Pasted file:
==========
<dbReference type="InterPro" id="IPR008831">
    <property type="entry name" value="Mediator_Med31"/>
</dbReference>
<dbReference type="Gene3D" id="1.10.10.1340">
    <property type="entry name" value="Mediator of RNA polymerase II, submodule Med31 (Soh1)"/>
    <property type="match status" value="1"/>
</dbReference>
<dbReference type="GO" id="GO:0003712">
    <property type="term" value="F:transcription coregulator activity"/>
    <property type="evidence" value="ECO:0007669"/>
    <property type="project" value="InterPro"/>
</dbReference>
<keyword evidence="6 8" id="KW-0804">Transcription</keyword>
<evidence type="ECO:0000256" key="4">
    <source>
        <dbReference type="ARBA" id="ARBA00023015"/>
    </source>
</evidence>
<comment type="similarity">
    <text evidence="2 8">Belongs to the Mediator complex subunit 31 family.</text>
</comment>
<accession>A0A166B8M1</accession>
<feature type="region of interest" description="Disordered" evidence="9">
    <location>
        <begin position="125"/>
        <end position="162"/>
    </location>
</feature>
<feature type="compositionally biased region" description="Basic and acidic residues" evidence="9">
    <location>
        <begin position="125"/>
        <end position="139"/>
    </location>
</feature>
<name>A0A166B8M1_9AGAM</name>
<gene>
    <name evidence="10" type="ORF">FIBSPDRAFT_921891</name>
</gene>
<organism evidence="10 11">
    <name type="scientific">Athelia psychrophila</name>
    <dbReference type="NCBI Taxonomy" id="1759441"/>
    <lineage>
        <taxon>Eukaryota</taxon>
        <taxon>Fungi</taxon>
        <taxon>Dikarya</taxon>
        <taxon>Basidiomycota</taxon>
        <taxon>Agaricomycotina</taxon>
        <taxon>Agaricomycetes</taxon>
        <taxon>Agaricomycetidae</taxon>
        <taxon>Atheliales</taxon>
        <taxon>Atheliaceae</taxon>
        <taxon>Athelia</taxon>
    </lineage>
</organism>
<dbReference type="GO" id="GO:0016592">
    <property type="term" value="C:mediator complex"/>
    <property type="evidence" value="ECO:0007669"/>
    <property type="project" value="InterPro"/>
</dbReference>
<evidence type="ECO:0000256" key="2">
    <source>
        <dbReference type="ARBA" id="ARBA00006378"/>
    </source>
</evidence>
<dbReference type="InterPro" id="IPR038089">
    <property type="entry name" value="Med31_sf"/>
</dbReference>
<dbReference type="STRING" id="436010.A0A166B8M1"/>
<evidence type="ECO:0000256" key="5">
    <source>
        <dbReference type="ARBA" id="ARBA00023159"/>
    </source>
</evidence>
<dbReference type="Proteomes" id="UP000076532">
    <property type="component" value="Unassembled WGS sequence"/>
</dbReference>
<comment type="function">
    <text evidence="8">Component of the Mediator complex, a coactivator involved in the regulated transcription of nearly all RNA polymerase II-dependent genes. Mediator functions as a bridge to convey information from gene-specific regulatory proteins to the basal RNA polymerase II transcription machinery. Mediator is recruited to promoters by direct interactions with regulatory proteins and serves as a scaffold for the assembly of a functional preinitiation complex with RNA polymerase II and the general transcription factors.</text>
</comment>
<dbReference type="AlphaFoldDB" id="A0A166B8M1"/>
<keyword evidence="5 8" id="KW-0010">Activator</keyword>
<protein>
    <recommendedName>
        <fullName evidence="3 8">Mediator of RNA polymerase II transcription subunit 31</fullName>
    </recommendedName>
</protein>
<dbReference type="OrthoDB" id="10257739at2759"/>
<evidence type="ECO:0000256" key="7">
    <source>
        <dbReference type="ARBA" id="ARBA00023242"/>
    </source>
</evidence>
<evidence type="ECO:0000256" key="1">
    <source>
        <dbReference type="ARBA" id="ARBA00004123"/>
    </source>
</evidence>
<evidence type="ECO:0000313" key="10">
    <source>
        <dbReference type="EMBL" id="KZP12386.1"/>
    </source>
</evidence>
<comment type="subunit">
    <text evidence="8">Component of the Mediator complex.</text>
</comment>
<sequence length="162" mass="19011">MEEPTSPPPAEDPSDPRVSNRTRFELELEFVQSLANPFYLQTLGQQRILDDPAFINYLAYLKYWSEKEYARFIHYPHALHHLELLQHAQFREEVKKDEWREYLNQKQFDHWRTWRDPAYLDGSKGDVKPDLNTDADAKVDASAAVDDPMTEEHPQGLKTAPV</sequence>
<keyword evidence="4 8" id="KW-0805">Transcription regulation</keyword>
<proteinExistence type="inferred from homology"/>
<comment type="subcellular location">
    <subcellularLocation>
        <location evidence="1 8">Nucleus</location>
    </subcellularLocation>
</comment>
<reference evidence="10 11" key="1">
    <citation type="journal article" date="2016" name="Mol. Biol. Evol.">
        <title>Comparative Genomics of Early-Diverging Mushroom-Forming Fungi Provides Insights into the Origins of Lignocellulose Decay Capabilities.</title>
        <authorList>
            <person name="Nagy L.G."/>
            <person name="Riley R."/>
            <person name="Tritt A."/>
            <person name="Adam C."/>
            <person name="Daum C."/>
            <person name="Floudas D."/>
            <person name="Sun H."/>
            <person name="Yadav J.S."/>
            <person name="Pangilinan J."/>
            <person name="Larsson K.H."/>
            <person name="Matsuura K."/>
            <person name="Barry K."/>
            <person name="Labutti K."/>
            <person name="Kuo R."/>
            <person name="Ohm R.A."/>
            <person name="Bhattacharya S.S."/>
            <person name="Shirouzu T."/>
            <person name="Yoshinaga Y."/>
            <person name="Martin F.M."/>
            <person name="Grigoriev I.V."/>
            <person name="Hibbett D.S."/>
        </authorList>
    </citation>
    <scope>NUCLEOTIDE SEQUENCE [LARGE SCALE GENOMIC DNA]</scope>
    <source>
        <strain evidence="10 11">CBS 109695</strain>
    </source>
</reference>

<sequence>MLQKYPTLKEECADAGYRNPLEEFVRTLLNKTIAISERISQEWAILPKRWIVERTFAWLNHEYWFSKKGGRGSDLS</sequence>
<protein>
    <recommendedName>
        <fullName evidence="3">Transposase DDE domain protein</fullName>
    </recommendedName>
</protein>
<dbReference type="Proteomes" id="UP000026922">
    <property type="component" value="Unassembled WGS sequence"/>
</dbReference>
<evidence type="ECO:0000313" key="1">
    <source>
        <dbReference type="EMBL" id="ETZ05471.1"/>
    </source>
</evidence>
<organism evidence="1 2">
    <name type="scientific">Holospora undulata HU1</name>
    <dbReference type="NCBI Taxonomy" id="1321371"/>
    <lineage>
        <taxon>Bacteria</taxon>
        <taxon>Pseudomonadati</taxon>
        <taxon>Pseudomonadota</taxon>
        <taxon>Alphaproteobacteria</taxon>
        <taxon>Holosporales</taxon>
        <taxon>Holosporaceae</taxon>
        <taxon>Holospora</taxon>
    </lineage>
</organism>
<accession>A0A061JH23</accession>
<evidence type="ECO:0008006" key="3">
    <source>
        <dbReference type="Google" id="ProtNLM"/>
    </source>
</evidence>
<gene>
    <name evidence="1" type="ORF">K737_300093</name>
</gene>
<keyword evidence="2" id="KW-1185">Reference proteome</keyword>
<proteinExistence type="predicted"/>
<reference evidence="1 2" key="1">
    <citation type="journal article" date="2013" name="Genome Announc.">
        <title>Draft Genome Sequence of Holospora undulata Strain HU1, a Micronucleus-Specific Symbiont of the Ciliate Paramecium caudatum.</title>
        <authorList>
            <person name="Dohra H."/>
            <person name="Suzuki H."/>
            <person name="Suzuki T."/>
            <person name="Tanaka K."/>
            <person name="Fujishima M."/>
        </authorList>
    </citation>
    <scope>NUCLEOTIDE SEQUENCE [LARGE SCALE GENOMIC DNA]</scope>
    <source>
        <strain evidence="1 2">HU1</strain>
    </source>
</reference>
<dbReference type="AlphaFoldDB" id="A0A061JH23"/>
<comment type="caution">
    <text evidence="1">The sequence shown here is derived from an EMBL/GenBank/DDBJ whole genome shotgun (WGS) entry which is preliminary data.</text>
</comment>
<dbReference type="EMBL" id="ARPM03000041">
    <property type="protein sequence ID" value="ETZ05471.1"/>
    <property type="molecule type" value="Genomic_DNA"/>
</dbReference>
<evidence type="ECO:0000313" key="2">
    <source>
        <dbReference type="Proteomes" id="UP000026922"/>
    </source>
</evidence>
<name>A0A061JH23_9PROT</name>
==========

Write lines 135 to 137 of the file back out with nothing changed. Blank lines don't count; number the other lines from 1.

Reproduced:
            <person name="Yoshinaga Y."/>
            <person name="Martin F.M."/>
            <person name="Grigoriev I.V."/>